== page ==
While I haven’t personally counted moveable bridges in cities across the world, and I have no idea why anyone would, I am pretty sure it’s true when people say Chicago has some of the most moveable bridges of any city. The Chicago River and its canals snake through the city and historically Chicago’s many train lines needed to cross the river. These massive steel structures loom over the Chicago river still today, and many of them are still in use.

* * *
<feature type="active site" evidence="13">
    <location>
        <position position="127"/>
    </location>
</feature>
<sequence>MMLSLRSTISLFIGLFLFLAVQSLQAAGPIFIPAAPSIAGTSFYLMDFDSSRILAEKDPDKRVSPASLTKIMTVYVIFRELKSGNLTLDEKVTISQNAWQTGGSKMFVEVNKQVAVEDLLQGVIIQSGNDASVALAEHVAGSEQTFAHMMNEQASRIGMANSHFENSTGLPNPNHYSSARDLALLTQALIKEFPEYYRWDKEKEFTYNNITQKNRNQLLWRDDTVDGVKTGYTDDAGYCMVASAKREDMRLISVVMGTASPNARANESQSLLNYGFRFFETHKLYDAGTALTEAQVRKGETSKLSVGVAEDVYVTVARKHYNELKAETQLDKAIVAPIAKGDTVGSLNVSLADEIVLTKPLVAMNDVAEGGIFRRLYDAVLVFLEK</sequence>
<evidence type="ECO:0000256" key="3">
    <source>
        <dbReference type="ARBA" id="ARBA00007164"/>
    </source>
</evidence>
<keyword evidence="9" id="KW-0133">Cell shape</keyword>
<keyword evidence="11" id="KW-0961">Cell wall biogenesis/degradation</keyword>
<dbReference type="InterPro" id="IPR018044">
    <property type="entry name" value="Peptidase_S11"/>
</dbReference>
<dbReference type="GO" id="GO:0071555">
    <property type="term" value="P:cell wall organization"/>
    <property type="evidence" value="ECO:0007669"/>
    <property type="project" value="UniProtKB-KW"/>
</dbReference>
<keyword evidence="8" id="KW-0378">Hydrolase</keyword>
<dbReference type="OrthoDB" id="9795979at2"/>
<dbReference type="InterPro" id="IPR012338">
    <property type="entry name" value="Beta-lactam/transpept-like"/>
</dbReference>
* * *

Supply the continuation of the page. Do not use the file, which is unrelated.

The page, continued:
I took a picture of this one when I took a college student group of architecture students from Canada to tour the Rebuilding Exchange, a non-profit that repurposes building materials. The bridge in this photograph is located just behind the Rebuilding Exchange building on Webster, west of Ashland.
Something about the contrast of the growing weeds and the rusty metal caught my eye here. If we consider what architecture is, a bridge like this lies in a gray area of that definition since it is not a building. Some people might argue that a bridge is not necessarily a kind of architecture because it is designed purely for function and has no sense of art. However, it depends on how you look at an old moveable bridge like this along the Chicago River.